What we as parents are forgetting is the amount of LOVE in the raving community. By love, I do not mean sex. I mean genuine affection for the well being of others. These kids care for each other. They look out for their friends and make sure they’re okay. They bear candy bracelets and hand them out to the people they meet, as a memento of their meeting and of the night. They’re not gun-toting, rape and pillaging youth.
Do I agree with drug use? Absolutely not. However, these are an independent people, with minds of their own. At least they have people that care about their well being watching over them when they’re on something.
These are OUR children. They are not terrorists. They should not be having assault rifles pointed in their direction. They should not be attacked for gathering peacefully and listening to music, sober or not. They should not be attacked like dogs, by dogs (two and four-legged).
People, stand up for your rights as citizens. Stand up for YOUR children. There are right and wrong ways to do things, and this was wrong. If you want to break up a rave, fine. Bring in officers and tell people to go home. You don’t need camouflage, tear gas, attack dogs and assault rifles to do this. A simple, “We’re shutting it down,” will do.
Hopefully, some of these atrocities perpetuated upon the kids will be revisited upon officers with suspensions, firings and lawsuits. Just because you have a badge doesn’t give you the right to break the law yourselves by beating defenseless children. You should be ashamed of yourselves. God IS watching.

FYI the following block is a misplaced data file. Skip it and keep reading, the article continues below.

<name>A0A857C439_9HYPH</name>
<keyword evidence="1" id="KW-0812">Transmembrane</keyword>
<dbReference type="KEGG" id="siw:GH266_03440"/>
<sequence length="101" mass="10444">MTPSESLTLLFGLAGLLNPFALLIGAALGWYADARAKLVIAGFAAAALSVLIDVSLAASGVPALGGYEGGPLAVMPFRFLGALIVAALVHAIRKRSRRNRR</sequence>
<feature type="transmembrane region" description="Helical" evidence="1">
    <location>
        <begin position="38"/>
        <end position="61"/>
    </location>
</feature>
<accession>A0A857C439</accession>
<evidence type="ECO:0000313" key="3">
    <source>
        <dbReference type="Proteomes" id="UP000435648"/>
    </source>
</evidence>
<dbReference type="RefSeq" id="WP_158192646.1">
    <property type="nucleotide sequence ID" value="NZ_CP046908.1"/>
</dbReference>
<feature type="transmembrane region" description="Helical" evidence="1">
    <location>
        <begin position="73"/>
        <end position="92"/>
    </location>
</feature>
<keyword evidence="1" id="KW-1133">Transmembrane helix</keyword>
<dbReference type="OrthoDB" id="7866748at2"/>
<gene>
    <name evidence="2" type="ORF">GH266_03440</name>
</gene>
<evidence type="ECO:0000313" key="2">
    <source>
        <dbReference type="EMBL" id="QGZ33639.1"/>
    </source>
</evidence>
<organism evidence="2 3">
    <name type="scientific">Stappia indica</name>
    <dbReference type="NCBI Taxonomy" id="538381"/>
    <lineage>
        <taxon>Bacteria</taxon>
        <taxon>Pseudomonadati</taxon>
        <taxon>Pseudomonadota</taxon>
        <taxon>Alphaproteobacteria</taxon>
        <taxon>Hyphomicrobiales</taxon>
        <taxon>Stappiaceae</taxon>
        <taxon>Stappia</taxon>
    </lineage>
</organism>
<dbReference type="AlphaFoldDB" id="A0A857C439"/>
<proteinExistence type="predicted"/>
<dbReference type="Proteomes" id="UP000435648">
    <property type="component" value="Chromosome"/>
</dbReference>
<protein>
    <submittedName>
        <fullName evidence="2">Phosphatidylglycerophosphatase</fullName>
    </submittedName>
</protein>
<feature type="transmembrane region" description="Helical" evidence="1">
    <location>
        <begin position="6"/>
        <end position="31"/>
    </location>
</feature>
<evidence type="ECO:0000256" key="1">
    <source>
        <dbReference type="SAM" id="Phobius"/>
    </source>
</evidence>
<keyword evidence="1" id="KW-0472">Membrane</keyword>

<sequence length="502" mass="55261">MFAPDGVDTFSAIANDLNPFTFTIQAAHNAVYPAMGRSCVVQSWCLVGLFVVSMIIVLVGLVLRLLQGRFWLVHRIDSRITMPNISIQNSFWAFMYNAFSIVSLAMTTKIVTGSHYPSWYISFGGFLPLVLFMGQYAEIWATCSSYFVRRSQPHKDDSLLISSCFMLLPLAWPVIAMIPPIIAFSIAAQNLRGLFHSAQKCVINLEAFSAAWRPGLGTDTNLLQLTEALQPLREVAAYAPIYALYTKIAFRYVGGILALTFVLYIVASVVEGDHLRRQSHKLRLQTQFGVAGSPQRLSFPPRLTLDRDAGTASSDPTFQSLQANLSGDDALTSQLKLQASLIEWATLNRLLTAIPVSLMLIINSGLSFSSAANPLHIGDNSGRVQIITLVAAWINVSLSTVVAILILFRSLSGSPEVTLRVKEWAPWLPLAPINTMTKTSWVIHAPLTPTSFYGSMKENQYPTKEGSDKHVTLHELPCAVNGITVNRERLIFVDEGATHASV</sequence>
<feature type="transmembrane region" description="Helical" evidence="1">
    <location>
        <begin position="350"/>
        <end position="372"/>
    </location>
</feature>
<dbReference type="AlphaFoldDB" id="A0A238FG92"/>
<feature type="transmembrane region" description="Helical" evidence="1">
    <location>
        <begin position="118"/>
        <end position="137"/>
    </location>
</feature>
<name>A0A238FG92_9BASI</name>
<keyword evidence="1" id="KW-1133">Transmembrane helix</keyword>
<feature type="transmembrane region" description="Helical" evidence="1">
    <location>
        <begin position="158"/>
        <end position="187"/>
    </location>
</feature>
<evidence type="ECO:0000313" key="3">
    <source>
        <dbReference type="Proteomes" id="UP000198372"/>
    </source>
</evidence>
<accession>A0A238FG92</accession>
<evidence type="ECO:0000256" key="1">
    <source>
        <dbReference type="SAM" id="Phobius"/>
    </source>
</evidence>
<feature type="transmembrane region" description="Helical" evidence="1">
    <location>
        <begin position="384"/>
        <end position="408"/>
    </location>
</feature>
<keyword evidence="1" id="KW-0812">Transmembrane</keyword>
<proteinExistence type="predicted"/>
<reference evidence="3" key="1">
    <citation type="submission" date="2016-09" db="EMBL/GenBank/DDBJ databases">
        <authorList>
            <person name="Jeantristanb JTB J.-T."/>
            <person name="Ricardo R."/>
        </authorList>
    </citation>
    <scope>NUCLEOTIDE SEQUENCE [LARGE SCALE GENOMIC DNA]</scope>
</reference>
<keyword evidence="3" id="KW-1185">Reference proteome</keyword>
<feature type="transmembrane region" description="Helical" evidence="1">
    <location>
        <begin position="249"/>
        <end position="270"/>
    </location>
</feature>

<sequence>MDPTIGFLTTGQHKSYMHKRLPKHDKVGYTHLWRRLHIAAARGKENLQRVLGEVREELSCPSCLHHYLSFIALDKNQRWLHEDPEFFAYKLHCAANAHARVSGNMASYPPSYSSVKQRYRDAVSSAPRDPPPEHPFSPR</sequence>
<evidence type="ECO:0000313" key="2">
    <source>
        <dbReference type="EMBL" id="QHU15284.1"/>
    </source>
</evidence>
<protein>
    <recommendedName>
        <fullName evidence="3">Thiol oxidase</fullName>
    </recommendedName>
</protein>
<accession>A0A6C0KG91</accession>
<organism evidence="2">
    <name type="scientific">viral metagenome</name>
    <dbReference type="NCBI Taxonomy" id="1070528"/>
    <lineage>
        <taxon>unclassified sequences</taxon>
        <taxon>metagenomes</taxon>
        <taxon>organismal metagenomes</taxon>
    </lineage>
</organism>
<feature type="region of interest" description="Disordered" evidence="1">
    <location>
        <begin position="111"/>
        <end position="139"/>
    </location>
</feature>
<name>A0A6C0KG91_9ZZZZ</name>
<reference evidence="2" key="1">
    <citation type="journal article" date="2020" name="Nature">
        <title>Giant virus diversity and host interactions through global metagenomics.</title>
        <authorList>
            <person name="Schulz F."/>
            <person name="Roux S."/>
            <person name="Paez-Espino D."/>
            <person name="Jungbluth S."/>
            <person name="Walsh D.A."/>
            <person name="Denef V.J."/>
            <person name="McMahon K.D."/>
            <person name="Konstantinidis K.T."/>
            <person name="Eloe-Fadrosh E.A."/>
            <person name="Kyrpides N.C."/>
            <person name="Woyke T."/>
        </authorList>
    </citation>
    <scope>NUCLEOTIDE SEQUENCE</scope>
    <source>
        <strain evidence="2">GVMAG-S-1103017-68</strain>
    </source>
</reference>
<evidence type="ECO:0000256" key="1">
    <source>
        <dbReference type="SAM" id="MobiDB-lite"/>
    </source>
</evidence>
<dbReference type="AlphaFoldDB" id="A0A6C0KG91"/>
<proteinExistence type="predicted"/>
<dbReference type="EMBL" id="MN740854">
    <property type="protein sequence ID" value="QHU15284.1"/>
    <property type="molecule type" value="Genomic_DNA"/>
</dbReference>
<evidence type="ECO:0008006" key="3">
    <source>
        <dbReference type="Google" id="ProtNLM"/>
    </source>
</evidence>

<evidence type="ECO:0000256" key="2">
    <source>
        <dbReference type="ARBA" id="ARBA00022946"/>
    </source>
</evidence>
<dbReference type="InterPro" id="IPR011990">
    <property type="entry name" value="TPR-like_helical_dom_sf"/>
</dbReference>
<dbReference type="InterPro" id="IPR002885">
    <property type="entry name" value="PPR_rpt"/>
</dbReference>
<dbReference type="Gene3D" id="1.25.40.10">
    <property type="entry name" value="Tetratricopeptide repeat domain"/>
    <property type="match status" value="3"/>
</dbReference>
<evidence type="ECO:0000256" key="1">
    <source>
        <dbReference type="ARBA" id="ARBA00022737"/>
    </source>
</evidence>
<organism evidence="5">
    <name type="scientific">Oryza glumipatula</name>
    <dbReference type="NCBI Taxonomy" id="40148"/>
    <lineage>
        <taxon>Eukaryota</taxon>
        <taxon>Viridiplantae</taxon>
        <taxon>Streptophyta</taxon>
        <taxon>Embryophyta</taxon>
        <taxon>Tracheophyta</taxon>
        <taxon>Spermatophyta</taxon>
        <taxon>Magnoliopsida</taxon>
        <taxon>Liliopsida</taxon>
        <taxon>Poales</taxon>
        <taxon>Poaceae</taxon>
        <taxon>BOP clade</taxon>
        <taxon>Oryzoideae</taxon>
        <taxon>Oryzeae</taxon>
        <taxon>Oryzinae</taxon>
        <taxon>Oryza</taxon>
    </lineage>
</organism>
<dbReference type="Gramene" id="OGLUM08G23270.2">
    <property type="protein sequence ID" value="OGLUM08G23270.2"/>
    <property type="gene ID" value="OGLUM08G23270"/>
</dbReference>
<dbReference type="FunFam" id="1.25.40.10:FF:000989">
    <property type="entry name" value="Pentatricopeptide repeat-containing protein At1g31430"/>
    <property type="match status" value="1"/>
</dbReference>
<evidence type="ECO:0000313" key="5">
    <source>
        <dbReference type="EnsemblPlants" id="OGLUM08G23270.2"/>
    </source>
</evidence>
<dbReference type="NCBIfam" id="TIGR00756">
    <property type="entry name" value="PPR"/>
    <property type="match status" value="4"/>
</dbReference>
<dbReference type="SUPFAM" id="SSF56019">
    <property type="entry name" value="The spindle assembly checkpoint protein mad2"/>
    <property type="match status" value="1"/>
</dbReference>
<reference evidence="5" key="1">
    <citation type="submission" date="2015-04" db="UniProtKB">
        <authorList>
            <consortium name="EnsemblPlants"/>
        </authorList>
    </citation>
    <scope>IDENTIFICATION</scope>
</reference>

To the kids out there posting and reading these comments, know this. Some of us parents love you. Some of us parents care for you. Some of us parents SUPPORT YOUR CAUSE, whether we agree with it or not. Peace, love, UNITY and respect. Please, be safe and continue to help others.
To the parents: listen to your kids. Show some interest in the same things they do. Connect. Be open-minded. Attend a rave and decide for yourself. Don’t let society’s stigmas rule your beliefs. Search out truth, and find satisfaction at coming to your conclusions through experience rather than simply believing everything you hear.
-A Truly Concerned Parent


10 thoughts on “Another rave broken up by force”

  1. “Terrorism” might be going a bit far, but it’s certainly on the way. And yeah, from what I can tell, all the required permits were obtained.

  2. the police’s actions weren’t terrorism (ha, well, maybe for some people it was), I’m talking about the municipality’s view of “The Rave”.
    For all we know, it could have been a secret gathering of al qaeda!!